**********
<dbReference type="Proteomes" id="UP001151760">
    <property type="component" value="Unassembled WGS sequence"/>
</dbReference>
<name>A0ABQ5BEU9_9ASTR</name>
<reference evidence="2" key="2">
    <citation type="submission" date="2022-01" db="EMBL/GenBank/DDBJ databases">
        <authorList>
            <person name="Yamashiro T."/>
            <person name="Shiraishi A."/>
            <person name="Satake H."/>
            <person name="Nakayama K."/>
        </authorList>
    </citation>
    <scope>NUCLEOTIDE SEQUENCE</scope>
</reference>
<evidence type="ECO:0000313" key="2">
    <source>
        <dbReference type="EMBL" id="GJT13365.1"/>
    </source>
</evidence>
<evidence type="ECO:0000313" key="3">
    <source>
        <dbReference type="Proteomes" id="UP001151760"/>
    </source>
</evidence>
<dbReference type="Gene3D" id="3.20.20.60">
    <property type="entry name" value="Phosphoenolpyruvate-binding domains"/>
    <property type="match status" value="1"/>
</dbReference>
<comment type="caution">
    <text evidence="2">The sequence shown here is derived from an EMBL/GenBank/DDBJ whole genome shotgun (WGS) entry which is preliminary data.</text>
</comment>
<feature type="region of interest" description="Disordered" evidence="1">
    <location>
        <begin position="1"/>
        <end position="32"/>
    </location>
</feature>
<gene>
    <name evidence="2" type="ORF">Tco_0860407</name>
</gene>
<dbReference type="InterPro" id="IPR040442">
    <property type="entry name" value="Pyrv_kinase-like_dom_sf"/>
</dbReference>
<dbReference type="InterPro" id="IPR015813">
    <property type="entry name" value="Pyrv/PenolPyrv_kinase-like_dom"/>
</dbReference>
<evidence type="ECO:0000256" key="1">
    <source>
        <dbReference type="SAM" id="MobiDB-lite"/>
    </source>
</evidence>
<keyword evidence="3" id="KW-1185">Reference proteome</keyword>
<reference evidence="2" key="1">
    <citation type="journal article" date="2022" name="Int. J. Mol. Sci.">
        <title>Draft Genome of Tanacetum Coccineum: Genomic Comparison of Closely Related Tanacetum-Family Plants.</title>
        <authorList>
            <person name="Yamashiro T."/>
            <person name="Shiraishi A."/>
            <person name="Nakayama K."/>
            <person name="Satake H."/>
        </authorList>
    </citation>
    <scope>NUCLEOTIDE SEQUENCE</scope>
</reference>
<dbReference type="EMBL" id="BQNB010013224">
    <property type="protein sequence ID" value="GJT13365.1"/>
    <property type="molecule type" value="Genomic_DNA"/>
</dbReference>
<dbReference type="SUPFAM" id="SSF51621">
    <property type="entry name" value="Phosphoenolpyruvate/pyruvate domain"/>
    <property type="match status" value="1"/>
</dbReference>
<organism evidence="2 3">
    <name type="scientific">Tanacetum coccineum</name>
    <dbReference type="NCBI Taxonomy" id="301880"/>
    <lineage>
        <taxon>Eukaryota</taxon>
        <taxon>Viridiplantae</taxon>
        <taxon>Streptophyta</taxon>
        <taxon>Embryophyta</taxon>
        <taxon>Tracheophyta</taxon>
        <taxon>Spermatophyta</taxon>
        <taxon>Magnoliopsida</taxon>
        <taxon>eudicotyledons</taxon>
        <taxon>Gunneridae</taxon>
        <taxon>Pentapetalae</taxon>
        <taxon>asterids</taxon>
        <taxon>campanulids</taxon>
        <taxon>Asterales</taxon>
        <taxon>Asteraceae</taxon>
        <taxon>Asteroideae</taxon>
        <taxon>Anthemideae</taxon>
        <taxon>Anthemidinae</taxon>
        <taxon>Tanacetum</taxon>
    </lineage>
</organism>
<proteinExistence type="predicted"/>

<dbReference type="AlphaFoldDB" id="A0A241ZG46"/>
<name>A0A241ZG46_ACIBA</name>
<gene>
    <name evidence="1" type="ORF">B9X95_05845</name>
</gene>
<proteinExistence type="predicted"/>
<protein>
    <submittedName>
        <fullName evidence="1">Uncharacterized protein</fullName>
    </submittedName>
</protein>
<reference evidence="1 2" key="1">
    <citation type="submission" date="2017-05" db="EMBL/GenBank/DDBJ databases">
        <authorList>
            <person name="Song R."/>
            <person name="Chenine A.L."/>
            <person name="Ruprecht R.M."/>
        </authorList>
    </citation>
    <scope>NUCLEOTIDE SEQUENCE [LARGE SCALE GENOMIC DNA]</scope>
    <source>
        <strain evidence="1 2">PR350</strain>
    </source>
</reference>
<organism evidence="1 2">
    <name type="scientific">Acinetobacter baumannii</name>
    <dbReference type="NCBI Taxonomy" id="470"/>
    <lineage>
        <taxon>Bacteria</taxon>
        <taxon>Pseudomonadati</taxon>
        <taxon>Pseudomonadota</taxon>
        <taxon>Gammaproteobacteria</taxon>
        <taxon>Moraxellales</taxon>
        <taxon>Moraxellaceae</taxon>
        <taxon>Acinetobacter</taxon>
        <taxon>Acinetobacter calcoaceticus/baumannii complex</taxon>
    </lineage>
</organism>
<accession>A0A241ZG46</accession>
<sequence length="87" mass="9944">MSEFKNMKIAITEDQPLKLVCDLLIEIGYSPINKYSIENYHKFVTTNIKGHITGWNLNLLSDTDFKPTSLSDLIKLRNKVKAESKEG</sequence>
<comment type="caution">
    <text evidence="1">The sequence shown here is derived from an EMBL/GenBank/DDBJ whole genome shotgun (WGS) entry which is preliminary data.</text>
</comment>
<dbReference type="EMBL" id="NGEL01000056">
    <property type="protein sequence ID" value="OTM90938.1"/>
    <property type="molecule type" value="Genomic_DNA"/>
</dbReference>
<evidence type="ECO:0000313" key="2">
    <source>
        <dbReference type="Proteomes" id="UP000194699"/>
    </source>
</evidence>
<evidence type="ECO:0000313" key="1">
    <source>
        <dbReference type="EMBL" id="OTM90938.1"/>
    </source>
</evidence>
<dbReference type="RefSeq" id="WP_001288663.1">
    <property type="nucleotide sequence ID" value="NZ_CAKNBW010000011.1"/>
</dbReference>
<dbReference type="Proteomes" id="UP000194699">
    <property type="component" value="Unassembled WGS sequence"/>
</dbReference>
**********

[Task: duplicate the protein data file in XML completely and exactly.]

<dbReference type="Proteomes" id="UP001151760">
    <property type="component" value="Unassembled WGS sequence"/>
</dbReference>
<name>A0ABQ5BEU9_9ASTR</name>
<reference evidence="2" key="2">
    <citation type="submission" date="2022-01" db="EMBL/GenBank/DDBJ databases">
        <authorList>
            <person name="Yamashiro T."/>
            <person name="Shiraishi A."/>
            <person name="Satake H."/>
            <person name="Nakayama K."/>
        </authorList>
    </citation>
    <scope>NUCLEOTIDE SEQUENCE</scope>
</reference>
<evidence type="ECO:0000313" key="2">
    <source>
        <dbReference type="EMBL" id="GJT13365.1"/>
    </source>
</evidence>
<evidence type="ECO:0000313" key="3">
    <source>
        <dbReference type="Proteomes" id="UP001151760"/>
    </source>
</evidence>
<dbReference type="Gene3D" id="3.20.20.60">
    <property type="entry name" value="Phosphoenolpyruvate-binding domains"/>
    <property type="match status" value="1"/>
</dbReference>
<comment type="caution">
    <text evidence="2">The sequence shown here is derived from an EMBL/GenBank/DDBJ whole genome shotgun (WGS) entry which is preliminary data.</text>
</comment>
<feature type="region of interest" description="Disordered" evidence="1">
    <location>
        <begin position="1"/>
        <end position="32"/>
    </location>
</feature>
<gene>
    <name evidence="2" type="ORF">Tco_0860407</name>
</gene>
<dbReference type="InterPro" id="IPR040442">
    <property type="entry name" value="Pyrv_kinase-like_dom_sf"/>
</dbReference>
<dbReference type="InterPro" id="IPR015813">
    <property type="entry name" value="Pyrv/PenolPyrv_kinase-like_dom"/>
</dbReference>
<evidence type="ECO:0000256" key="1">
    <source>
        <dbReference type="SAM" id="MobiDB-lite"/>
    </source>
</evidence>
<keyword evidence="3" id="KW-1185">Reference proteome</keyword>
<reference evidence="2" key="1">
    <citation type="journal article" date="2022" name="Int. J. Mol. Sci.">
        <title>Draft Genome of Tanacetum Coccineum: Genomic Comparison of Closely Related Tanacetum-Family Plants.</title>
        <authorList>
            <person name="Yamashiro T."/>
            <person name="Shiraishi A."/>
            <person name="Nakayama K."/>
            <person name="Satake H."/>
        </authorList>
    </citation>
    <scope>NUCLEOTIDE SEQUENCE</scope>
</reference>
<dbReference type="EMBL" id="BQNB010013224">
    <property type="protein sequence ID" value="GJT13365.1"/>
    <property type="molecule type" value="Genomic_DNA"/>
</dbReference>
<dbReference type="SUPFAM" id="SSF51621">
    <property type="entry name" value="Phosphoenolpyruvate/pyruvate domain"/>
    <property type="match status" value="1"/>
</dbReference>
<organism evidence="2 3">
    <name type="scientific">Tanacetum coccineum</name>
    <dbReference type="NCBI Taxonomy" id="301880"/>
    <lineage>
        <taxon>Eukaryota</taxon>
        <taxon>Viridiplantae</taxon>
        <taxon>Streptophyta</taxon>
        <taxon>Embryophyta</taxon>
        <taxon>Tracheophyta</taxon>
        <taxon>Spermatophyta</taxon>
        <taxon>Magnoliopsida</taxon>
        <taxon>eudicotyledons</taxon>
        <taxon>Gunneridae</taxon>
        <taxon>Pentapetalae</taxon>
        <taxon>asterids</taxon>
        <taxon>campanulids</taxon>
        <taxon>Asterales</taxon>
        <taxon>Asteraceae</taxon>
        <taxon>Asteroideae</taxon>
        <taxon>Anthemideae</taxon>
        <taxon>Anthemidinae</taxon>
        <taxon>Tanacetum</taxon>
    </lineage>
</organism>
<proteinExistence type="predicted"/>

<dbReference type="AlphaFoldDB" id="A0A241ZG46"/>
<name>A0A241ZG46_ACIBA</name>
<gene>
    <name evidence="1" type="ORF">B9X95_05845</name>
</gene>
<proteinExistence type="predicted"/>
<protein>
    <submittedName>
        <fullName evidence="1">Uncharacterized protein</fullName>
    </submittedName>
</protein>
<reference evidence="1 2" key="1">
    <citation type="submission" date="2017-05" db="EMBL/GenBank/DDBJ databases">
        <authorList>
            <person name="Song R."/>
            <person name="Chenine A.L."/>
            <person name="Ruprecht R.M."/>
        </authorList>
    </citation>
    <scope>NUCLEOTIDE SEQUENCE [LARGE SCALE GENOMIC DNA]</scope>
    <source>
        <strain evidence="1 2">PR350</strain>
    </source>
</reference>
<organism evidence="1 2">
    <name type="scientific">Acinetobacter baumannii</name>
    <dbReference type="NCBI Taxonomy" id="470"/>
    <lineage>
        <taxon>Bacteria</taxon>
        <taxon>Pseudomonadati</taxon>
        <taxon>Pseudomonadota</taxon>
        <taxon>Gammaproteobacteria</taxon>
        <taxon>Moraxellales</taxon>
        <taxon>Moraxellaceae</taxon>
        <taxon>Acinetobacter</taxon>
        <taxon>Acinetobacter calcoaceticus/baumannii complex</taxon>
    </lineage>
</organism>
<accession>A0A241ZG46</accession>
<sequence length="87" mass="9944">MSEFKNMKIAITEDQPLKLVCDLLIEIGYSPINKYSIENYHKFVTTNIKGHITGWNLNLLSDTDFKPTSLSDLIKLRNKVKAESKEG</sequence>
<comment type="caution">
    <text evidence="1">The sequence shown here is derived from an EMBL/GenBank/DDBJ whole genome shotgun (WGS) entry which is preliminary data.</text>
</comment>
<dbReference type="EMBL" id="NGEL01000056">
    <property type="protein sequence ID" value="OTM90938.1"/>
    <property type="molecule type" value="Genomic_DNA"/>
</dbReference>
<evidence type="ECO:0000313" key="2">
    <source>
        <dbReference type="Proteomes" id="UP000194699"/>
    </source>
</evidence>
<evidence type="ECO:0000313" key="1">
    <source>
        <dbReference type="EMBL" id="OTM90938.1"/>
    </source>
</evidence>
<dbReference type="RefSeq" id="WP_001288663.1">
    <property type="nucleotide sequence ID" value="NZ_CAKNBW010000011.1"/>
</dbReference>
<dbReference type="Proteomes" id="UP000194699">
    <property type="component" value="Unassembled WGS sequence"/>
</dbReference>